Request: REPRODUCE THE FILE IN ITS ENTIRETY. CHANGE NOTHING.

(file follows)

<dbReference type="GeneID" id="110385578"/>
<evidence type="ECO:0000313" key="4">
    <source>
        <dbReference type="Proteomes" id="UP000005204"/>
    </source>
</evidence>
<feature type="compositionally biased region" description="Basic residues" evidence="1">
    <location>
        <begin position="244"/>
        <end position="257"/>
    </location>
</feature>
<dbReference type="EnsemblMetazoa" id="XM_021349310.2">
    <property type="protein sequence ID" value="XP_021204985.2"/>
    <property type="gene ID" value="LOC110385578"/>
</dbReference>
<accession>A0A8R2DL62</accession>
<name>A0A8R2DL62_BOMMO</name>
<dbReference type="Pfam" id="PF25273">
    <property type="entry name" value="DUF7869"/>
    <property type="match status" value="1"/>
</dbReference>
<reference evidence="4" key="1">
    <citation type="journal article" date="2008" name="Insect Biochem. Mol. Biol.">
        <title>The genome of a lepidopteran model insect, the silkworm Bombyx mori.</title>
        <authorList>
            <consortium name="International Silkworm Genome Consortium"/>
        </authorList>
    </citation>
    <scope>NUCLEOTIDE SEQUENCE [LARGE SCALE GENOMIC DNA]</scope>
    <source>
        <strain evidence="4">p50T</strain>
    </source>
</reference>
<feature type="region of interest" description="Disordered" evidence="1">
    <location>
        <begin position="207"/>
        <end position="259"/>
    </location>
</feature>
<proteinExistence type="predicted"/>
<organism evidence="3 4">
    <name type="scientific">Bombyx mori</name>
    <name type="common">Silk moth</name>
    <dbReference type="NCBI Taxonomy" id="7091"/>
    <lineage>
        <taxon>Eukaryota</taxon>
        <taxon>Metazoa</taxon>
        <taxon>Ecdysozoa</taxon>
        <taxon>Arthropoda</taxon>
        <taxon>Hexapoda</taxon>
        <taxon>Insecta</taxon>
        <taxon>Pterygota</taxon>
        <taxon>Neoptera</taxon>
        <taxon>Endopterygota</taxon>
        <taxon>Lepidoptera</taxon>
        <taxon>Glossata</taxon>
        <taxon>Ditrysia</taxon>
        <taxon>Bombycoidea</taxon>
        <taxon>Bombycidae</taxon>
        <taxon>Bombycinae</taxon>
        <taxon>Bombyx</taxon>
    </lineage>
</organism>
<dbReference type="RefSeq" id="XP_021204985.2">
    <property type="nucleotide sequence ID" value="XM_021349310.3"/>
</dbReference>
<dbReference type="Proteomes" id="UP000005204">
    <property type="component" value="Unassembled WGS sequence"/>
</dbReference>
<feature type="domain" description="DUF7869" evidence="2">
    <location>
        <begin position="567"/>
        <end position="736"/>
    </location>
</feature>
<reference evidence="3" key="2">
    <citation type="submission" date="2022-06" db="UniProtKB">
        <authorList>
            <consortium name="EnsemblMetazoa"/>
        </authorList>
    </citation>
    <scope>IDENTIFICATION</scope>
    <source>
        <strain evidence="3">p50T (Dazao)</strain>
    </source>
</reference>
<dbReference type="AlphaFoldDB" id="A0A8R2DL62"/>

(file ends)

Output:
<dbReference type="GeneID" id="110385578"/>
<evidence type="ECO:0000313" key="4">
    <source>
        <dbReference type="Proteomes" id="UP000005204"/>
    </source>
</evidence>
<feature type="compositionally biased region" description="Basic residues" evidence="1">
    <location>
        <begin position="244"/>
        <end position="257"/>
    </location>
</feature>
<dbReference type="EnsemblMetazoa" id="XM_021349310.2">
    <property type="protein sequence ID" value="XP_021204985.2"/>
    <property type="gene ID" value="LOC110385578"/>
</dbReference>
<accession>A0A8R2DL62</accession>
<name>A0A8R2DL62_BOMMO</name>
<dbReference type="Pfam" id="PF25273">
    <property type="entry name" value="DUF7869"/>
    <property type="match status" value="1"/>
</dbReference>
<reference evidence="4" key="1">
    <citation type="journal article" date="2008" name="Insect Biochem. Mol. Biol.">
        <title>The genome of a lepidopteran model insect, the silkworm Bombyx mori.</title>
        <authorList>
            <consortium name="International Silkworm Genome Consortium"/>
        </authorList>
    </citation>
    <scope>NUCLEOTIDE SEQUENCE [LARGE SCALE GENOMIC DNA]</scope>
    <source>
        <strain evidence="4">p50T</strain>
    </source>
</reference>
<feature type="region of interest" description="Disordered" evidence="1">
    <location>
        <begin position="207"/>
        <end position="259"/>
    </location>
</feature>
<proteinExistence type="predicted"/>
<organism evidence="3 4">
    <name type="scientific">Bombyx mori</name>
    <name type="common">Silk moth</name>
    <dbReference type="NCBI Taxonomy" id="7091"/>
    <lineage>
        <taxon>Eukaryota</taxon>
        <taxon>Metazoa</taxon>
        <taxon>Ecdysozoa</taxon>
        <taxon>Arthropoda</taxon>
        <taxon>Hexapoda</taxon>
        <taxon>Insecta</taxon>
        <taxon>Pterygota</taxon>
        <taxon>Neoptera</taxon>
        <taxon>Endopterygota</taxon>
        <taxon>Lepidoptera</taxon>
        <taxon>Glossata</taxon>
        <taxon>Ditrysia</taxon>
        <taxon>Bombycoidea</taxon>
        <taxon>Bombycidae</taxon>
        <taxon>Bombycinae</taxon>
        <taxon>Bombyx</taxon>
    </lineage>
</organism>
<dbReference type="RefSeq" id="XP_021204985.2">
    <property type="nucleotide sequence ID" value="XM_021349310.3"/>
</dbReference>
<dbReference type="Proteomes" id="UP000005204">
    <property type="component" value="Unassembled WGS sequence"/>
</dbReference>
<feature type="domain" description="DUF7869" evidence="2">
    <location>
        <begin position="567"/>
        <end position="736"/>
    </location>
</feature>
<reference evidence="3" key="2">
    <citation type="submission" date="2022-06" db="UniProtKB">
        <authorList>
            <consortium name="EnsemblMetazoa"/>
        </authorList>
    </citation>
    <scope>IDENTIFICATION</scope>
    <source>
        <strain evidence="3">p50T (Dazao)</strain>
    </source>
</reference>
<dbReference type="AlphaFoldDB" id="A0A8R2DL62"/>